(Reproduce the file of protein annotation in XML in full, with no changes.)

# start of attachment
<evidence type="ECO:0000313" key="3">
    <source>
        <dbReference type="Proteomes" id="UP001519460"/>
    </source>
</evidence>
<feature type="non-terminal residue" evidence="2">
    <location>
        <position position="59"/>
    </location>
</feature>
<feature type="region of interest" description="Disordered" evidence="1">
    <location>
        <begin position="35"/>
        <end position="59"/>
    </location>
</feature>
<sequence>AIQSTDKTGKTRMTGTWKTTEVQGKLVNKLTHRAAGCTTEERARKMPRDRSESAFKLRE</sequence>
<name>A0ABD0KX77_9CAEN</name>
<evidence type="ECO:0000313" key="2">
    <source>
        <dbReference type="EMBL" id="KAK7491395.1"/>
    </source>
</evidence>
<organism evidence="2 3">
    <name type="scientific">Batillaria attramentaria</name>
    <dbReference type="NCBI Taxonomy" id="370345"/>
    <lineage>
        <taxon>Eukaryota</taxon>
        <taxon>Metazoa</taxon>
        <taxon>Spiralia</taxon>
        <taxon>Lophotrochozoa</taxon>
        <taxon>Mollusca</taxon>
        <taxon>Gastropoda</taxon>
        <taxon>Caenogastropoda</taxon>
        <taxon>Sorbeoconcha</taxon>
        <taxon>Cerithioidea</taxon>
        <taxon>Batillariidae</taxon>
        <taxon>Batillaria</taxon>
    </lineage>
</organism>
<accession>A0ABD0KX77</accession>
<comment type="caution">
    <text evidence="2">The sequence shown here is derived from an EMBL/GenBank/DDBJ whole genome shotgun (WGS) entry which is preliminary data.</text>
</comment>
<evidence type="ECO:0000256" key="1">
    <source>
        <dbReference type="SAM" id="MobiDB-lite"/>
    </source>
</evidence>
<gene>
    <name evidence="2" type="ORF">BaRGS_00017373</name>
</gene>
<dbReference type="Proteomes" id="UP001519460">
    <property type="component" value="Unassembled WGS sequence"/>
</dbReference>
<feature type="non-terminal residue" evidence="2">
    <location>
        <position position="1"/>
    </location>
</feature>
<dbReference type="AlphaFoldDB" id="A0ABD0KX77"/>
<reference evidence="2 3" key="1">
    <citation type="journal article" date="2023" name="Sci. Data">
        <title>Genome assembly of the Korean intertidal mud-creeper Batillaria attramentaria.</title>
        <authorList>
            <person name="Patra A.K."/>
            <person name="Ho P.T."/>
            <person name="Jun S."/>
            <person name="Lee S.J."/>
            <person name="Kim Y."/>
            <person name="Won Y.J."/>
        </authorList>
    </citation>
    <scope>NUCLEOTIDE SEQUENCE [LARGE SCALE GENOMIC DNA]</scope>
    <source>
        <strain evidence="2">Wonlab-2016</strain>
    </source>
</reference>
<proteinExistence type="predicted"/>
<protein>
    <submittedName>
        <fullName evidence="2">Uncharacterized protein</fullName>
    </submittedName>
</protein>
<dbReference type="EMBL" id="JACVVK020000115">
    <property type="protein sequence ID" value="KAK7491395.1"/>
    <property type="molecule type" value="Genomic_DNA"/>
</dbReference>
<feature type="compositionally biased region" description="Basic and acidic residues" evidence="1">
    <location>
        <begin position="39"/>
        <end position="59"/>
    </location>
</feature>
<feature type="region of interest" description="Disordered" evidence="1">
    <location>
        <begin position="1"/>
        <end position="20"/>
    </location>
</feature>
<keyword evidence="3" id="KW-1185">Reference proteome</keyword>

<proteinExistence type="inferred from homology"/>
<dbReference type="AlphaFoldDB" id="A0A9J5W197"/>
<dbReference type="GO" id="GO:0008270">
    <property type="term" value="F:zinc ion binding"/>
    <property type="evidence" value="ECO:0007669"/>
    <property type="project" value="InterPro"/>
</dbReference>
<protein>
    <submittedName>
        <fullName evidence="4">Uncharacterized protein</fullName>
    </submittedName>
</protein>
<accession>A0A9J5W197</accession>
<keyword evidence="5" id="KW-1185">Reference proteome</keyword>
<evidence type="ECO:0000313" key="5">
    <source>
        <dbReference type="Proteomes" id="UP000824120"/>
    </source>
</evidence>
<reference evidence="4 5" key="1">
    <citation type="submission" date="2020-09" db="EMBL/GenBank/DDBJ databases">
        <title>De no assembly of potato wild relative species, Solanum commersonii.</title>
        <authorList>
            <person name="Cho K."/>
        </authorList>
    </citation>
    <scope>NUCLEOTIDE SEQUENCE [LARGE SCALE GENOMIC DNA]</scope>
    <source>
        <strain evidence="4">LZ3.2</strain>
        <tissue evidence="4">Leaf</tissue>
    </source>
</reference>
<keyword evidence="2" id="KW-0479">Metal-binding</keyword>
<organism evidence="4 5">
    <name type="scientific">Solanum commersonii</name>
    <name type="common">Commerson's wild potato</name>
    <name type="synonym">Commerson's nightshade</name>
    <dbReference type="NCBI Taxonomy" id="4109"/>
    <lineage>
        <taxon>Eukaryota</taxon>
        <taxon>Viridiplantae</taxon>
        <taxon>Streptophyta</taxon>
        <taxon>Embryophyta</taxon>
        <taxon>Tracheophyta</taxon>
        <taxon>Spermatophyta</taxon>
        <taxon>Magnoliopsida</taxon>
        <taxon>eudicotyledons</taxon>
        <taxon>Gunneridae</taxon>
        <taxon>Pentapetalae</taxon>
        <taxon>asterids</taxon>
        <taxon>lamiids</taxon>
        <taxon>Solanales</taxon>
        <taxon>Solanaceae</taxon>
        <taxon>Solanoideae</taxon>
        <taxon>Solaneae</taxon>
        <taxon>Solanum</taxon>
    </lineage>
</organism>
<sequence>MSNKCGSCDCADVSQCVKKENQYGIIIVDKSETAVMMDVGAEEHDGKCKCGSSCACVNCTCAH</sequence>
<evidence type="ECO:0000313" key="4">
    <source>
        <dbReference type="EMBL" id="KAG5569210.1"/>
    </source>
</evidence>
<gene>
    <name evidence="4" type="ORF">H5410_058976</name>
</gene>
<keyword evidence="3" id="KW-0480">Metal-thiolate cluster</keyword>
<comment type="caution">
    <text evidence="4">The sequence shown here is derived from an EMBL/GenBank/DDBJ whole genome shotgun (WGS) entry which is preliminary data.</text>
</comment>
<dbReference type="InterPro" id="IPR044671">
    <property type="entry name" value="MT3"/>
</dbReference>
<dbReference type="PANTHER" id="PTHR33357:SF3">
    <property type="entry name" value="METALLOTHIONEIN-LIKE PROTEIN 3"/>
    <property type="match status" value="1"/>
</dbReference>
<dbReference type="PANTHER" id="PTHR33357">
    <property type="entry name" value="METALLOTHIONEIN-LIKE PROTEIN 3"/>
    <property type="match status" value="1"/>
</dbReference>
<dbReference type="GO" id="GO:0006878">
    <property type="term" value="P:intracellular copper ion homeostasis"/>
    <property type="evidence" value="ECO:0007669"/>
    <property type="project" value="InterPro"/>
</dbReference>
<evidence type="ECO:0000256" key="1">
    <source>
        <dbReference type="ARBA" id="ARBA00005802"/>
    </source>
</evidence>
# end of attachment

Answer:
<evidence type="ECO:0000313" key="3">
    <source>
        <dbReference type="Proteomes" id="UP001519460"/>
    </source>
</evidence>
<feature type="non-terminal residue" evidence="2">
    <location>
        <position position="59"/>
    </location>
</feature>
<feature type="region of interest" description="Disordered" evidence="1">
    <location>
        <begin position="35"/>
        <end position="59"/>
    </location>
</feature>
<sequence>AIQSTDKTGKTRMTGTWKTTEVQGKLVNKLTHRAAGCTTEERARKMPRDRSESAFKLRE</sequence>
<name>A0ABD0KX77_9CAEN</name>
<evidence type="ECO:0000313" key="2">
    <source>
        <dbReference type="EMBL" id="KAK7491395.1"/>
    </source>
</evidence>
<organism evidence="2 3">
    <name type="scientific">Batillaria attramentaria</name>
    <dbReference type="NCBI Taxonomy" id="370345"/>
    <lineage>
        <taxon>Eukaryota</taxon>
        <taxon>Metazoa</taxon>
        <taxon>Spiralia</taxon>
        <taxon>Lophotrochozoa</taxon>
        <taxon>Mollusca</taxon>
        <taxon>Gastropoda</taxon>
        <taxon>Caenogastropoda</taxon>
        <taxon>Sorbeoconcha</taxon>
        <taxon>Cerithioidea</taxon>
        <taxon>Batillariidae</taxon>
        <taxon>Batillaria</taxon>
    </lineage>
</organism>
<accession>A0ABD0KX77</accession>
<comment type="caution">
    <text evidence="2">The sequence shown here is derived from an EMBL/GenBank/DDBJ whole genome shotgun (WGS) entry which is preliminary data.</text>
</comment>
<evidence type="ECO:0000256" key="1">
    <source>
        <dbReference type="SAM" id="MobiDB-lite"/>
    </source>
</evidence>
<gene>
    <name evidence="2" type="ORF">BaRGS_00017373</name>
</gene>
<dbReference type="Proteomes" id="UP001519460">
    <property type="component" value="Unassembled WGS sequence"/>
</dbReference>
<feature type="non-terminal residue" evidence="2">
    <location>
        <position position="1"/>
    </location>
</feature>
<dbReference type="AlphaFoldDB" id="A0ABD0KX77"/>
<reference evidence="2 3" key="1">
    <citation type="journal article" date="2023" name="Sci. Data">
        <title>Genome assembly of the Korean intertidal mud-creeper Batillaria attramentaria.</title>
        <authorList>
            <person name="Patra A.K."/>
            <person name="Ho P.T."/>
            <person name="Jun S."/>
            <person name="Lee S.J."/>
            <person name="Kim Y."/>
            <person name="Won Y.J."/>
        </authorList>
    </citation>
    <scope>NUCLEOTIDE SEQUENCE [LARGE SCALE GENOMIC DNA]</scope>
    <source>
        <strain evidence="2">Wonlab-2016</strain>
    </source>
</reference>
<proteinExistence type="predicted"/>
<protein>
    <submittedName>
        <fullName evidence="2">Uncharacterized protein</fullName>
    </submittedName>
</protein>
<dbReference type="EMBL" id="JACVVK020000115">
    <property type="protein sequence ID" value="KAK7491395.1"/>
    <property type="molecule type" value="Genomic_DNA"/>
</dbReference>
<feature type="compositionally biased region" description="Basic and acidic residues" evidence="1">
    <location>
        <begin position="39"/>
        <end position="59"/>
    </location>
</feature>
<feature type="region of interest" description="Disordered" evidence="1">
    <location>
        <begin position="1"/>
        <end position="20"/>
    </location>
</feature>
<keyword evidence="3" id="KW-1185">Reference proteome</keyword>

<proteinExistence type="inferred from homology"/>
<dbReference type="AlphaFoldDB" id="A0A9J5W197"/>
<dbReference type="GO" id="GO:0008270">
    <property type="term" value="F:zinc ion binding"/>
    <property type="evidence" value="ECO:0007669"/>
    <property type="project" value="InterPro"/>
</dbReference>
<protein>
    <submittedName>
        <fullName evidence="4">Uncharacterized protein</fullName>
    </submittedName>
</protein>
<accession>A0A9J5W197</accession>
<keyword evidence="5" id="KW-1185">Reference proteome</keyword>
<evidence type="ECO:0000313" key="5">
    <source>
        <dbReference type="Proteomes" id="UP000824120"/>
    </source>
</evidence>
<reference evidence="4 5" key="1">
    <citation type="submission" date="2020-09" db="EMBL/GenBank/DDBJ databases">
        <title>De no assembly of potato wild relative species, Solanum commersonii.</title>
        <authorList>
            <person name="Cho K."/>
        </authorList>
    </citation>
    <scope>NUCLEOTIDE SEQUENCE [LARGE SCALE GENOMIC DNA]</scope>
    <source>
        <strain evidence="4">LZ3.2</strain>
        <tissue evidence="4">Leaf</tissue>
    </source>
</reference>
<keyword evidence="2" id="KW-0479">Metal-binding</keyword>
<organism evidence="4 5">
    <name type="scientific">Solanum commersonii</name>
    <name type="common">Commerson's wild potato</name>
    <name type="synonym">Commerson's nightshade</name>
    <dbReference type="NCBI Taxonomy" id="4109"/>
    <lineage>
        <taxon>Eukaryota</taxon>
        <taxon>Viridiplantae</taxon>
        <taxon>Streptophyta</taxon>
        <taxon>Embryophyta</taxon>
        <taxon>Tracheophyta</taxon>
        <taxon>Spermatophyta</taxon>
        <taxon>Magnoliopsida</taxon>
        <taxon>eudicotyledons</taxon>
        <taxon>Gunneridae</taxon>
        <taxon>Pentapetalae</taxon>
        <taxon>asterids</taxon>
        <taxon>lamiids</taxon>
        <taxon>Solanales</taxon>
        <taxon>Solanaceae</taxon>
        <taxon>Solanoideae</taxon>
        <taxon>Solaneae</taxon>
        <taxon>Solanum</taxon>
    </lineage>
</organism>
<sequence>MSNKCGSCDCADVSQCVKKENQYGIIIVDKSETAVMMDVGAEEHDGKCKCGSSCACVNCTCAH</sequence>
<evidence type="ECO:0000313" key="4">
    <source>
        <dbReference type="EMBL" id="KAG5569210.1"/>
    </source>
</evidence>
<gene>
    <name evidence="4" type="ORF">H5410_058976</name>
</gene>
<keyword evidence="3" id="KW-0480">Metal-thiolate cluster</keyword>
<comment type="caution">
    <text evidence="4">The sequence shown here is derived from an EMBL/GenBank/DDBJ whole genome shotgun (WGS) entry which is preliminary data.</text>
</comment>
<dbReference type="InterPro" id="IPR044671">
    <property type="entry name" value="MT3"/>
</dbReference>
<dbReference type="PANTHER" id="PTHR33357:SF3">
    <property type="entry name" value="METALLOTHIONEIN-LIKE PROTEIN 3"/>
    <property type="match status" value="1"/>
</dbReference>
<dbReference type="PANTHER" id="PTHR33357">
    <property type="entry name" value="METALLOTHIONEIN-LIKE PROTEIN 3"/>
    <property type="match status" value="1"/>
</dbReference>
<dbReference type="GO" id="GO:0006878">
    <property type="term" value="P:intracellular copper ion homeostasis"/>
    <property type="evidence" value="ECO:0007669"/>
    <property type="project" value="InterPro"/>
</dbReference>
<evidence type="ECO:0000256" key="1">
    <source>
        <dbReference type="ARBA" id="ARBA00005802"/>
    </source>
</evidence>